Santa Ana winds subside in Southern California but not fire danger

Santa Ana winds subside in Southern California but not fire danger
A small blaze broke out Monday in Mission Hills, near the Los Angeles Reservoir. (KTLA-TV)

An elevated fire danger could remain in Southern California for at least two more days, weather forecasters say, after Santa Ana winds dried vegetation and fanned flames close to homes in Granada Hills.

The Santa Ana winds, which triggered alarming drops in humidity in some L.A. County locations — from 80% to 10% in a single hour Monday — are expected to die down through the remainder of the week, said John Dumas, a meteorologist with the National Weather Service in Oxnard.


But the moisture lost will take days to recover, leaving timber, tall grass and mountainsides from San Diego to Ventura County hot and dry until at least Thursday.

"We're still using elevated fire danger," Dumas said.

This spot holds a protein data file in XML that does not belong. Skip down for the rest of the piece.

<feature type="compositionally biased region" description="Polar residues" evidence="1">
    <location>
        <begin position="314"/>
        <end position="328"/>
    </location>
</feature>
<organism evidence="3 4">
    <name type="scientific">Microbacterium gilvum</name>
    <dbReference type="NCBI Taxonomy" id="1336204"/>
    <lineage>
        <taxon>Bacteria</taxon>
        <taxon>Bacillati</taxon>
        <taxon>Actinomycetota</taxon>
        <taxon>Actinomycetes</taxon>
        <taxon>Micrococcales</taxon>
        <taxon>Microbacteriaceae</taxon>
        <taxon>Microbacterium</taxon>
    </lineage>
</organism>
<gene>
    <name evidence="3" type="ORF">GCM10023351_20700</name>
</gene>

Temperatures across Southern California will hover in the mid- to upper-80s with light wind Tuesday before the heat peaks on Wednesday, said Mark Moede, a Weather Service meteorologist in San Diego.

By then, a light ocean breeze should sweep over the landscape, replenishing moisture in the mountains, he said. Humidity levels typically take up to 48 hours to recover, he said.

"Things will get better for us," Dumas said.

On Monday, the Santa Anas acted like a blow-dryer across the Southland, drying out vegetation already parched by a fourth year of drought. When a spark is added, those winds turn into "a blow-dryer that blows flames," Moede said.

A 40-acre brush fire was sparked in Granada Hills when a resident's power tool sparked and ignited brush. He tried to use his jacket to douse the flames but they spread too quickly.

A handful of responders sustained non-life-threatening injuries with at least two taken to a hospital for evaluation, the Los Angeles Fire Department said.

Later in the day, a second fire near the 5 Freeway and Roxford Street in nearby Mission Hills burned two acres of grass before it was knocked down. No homes were threatened, officials said. The cause of that fire remained under investigation.

The heat could break records on Wednesday before subsiding Thursday, forecasters said.

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